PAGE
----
TAFE Illawarra has denied changes to its electrical trades training - including a 16 per cent reduction in the time apprentices will spend with their teachers - are aimed at cost-cutting, but won't say whether the new regime will be more or less expensive to run.
The institute's electrical trade apprentices will spend 30 days in the classroom this year, a 16 per cent reduction from 2013, when students attended TAFE for 36 days (one day a week) amid their on-the-job training.
The change has sparked the ire of the NSW TAFE Teachers' Association and has prompted an employer, the National Electrical Contractors Association (NECA), to withdraw nine apprentices from Illawarra TAFE campuses and enrol them in Gymea TAFE, where training is still delivered over 36 days.
Responding yesterday, TAFE Illawarra's trades and technology faculty director Marty Burgess said the cuts to classroom hours had been wrongly categorised as cost-motivated and an affront to training quality.
"They're not cost-cutting measures; they're measures to improve the quality of training to students," he said.
'This is actually good news, this new model of delivery.
"It allows students to have greater flexibility and [access to] their learning materials when, where and how they want to, so I'm very confident we'll maintain the quality of training and our completion rates will also stand up.
"We'll be at the forefront of how training and learning's delivered."
Under the changes, course material including videos will be made available to students through TAFE's online learning site, Moodle - allowing apprentices to work from home or at work, Mr Burgess said.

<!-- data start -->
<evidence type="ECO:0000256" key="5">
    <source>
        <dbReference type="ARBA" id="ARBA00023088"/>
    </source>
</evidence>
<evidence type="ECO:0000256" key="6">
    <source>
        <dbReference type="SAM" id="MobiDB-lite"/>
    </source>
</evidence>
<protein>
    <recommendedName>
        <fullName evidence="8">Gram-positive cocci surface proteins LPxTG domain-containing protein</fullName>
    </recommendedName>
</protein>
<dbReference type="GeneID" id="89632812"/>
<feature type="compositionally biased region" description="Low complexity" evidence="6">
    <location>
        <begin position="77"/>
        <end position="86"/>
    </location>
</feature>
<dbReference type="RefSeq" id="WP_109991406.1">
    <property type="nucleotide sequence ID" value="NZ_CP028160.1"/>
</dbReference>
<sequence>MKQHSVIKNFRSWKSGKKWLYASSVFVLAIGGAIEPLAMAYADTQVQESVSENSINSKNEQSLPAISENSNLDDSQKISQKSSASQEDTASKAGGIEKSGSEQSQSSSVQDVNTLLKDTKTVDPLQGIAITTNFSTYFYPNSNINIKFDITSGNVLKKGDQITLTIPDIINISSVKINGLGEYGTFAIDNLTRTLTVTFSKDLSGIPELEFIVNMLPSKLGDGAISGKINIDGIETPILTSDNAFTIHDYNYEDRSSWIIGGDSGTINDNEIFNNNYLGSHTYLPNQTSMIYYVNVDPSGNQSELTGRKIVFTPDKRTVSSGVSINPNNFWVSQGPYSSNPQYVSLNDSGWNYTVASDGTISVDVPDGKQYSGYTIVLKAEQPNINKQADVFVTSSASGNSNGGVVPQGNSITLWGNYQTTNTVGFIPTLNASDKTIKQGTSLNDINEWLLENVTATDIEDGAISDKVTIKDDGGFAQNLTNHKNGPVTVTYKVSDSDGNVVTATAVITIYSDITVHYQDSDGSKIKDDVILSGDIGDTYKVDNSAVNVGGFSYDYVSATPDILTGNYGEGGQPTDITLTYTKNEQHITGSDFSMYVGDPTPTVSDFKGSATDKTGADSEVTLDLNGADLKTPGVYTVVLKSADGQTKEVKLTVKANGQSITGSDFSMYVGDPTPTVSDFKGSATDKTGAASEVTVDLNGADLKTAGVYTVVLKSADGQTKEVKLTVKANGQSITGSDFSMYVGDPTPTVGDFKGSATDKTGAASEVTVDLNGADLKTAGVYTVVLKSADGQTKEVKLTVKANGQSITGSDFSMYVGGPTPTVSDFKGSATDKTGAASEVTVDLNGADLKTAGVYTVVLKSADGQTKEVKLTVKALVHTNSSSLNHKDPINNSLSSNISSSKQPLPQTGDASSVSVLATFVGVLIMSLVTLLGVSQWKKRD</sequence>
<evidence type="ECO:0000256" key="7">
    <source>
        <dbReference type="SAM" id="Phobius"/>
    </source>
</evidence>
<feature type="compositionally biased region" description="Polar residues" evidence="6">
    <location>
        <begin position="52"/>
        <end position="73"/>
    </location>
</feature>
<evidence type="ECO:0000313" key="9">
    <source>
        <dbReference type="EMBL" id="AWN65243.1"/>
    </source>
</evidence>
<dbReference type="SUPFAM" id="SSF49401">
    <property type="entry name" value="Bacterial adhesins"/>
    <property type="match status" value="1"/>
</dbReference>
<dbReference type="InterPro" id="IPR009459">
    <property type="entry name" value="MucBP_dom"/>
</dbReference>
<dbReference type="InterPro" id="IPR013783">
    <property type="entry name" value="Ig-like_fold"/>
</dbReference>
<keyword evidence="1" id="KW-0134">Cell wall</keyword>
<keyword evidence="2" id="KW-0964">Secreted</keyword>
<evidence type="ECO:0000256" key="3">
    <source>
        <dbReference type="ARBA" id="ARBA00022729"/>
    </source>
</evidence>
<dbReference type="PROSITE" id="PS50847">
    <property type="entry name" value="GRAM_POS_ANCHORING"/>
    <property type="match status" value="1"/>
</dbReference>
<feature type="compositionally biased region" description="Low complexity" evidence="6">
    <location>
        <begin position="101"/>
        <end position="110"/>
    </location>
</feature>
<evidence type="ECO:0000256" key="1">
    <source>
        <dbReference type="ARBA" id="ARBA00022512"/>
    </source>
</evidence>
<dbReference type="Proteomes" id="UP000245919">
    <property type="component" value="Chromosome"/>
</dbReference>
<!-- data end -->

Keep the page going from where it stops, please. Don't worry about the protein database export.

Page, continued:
Asked whether employers would simply put their apprentices to work during the hours they no longer spent in the classroom, Mr Burgess said: "That's not an issue for TAFE, that's an issue for them and their employer.
"Our responsibility is to provide them with the access to the learning materials they need to study at their own pace, so that students that need additional help can be given it, we can analyse how they're learning and we can provide access to the learning any time."
Mr Burgess said TAFE Illawarra was responding to demand among apprentices for new, more flexible ways of learning.
He would not be drawn on whether the training would cost more or less to deliver than in the past.
He said students would remain subject to a "rigorous system of assessment" and would still have to prove to their employers that they were competent.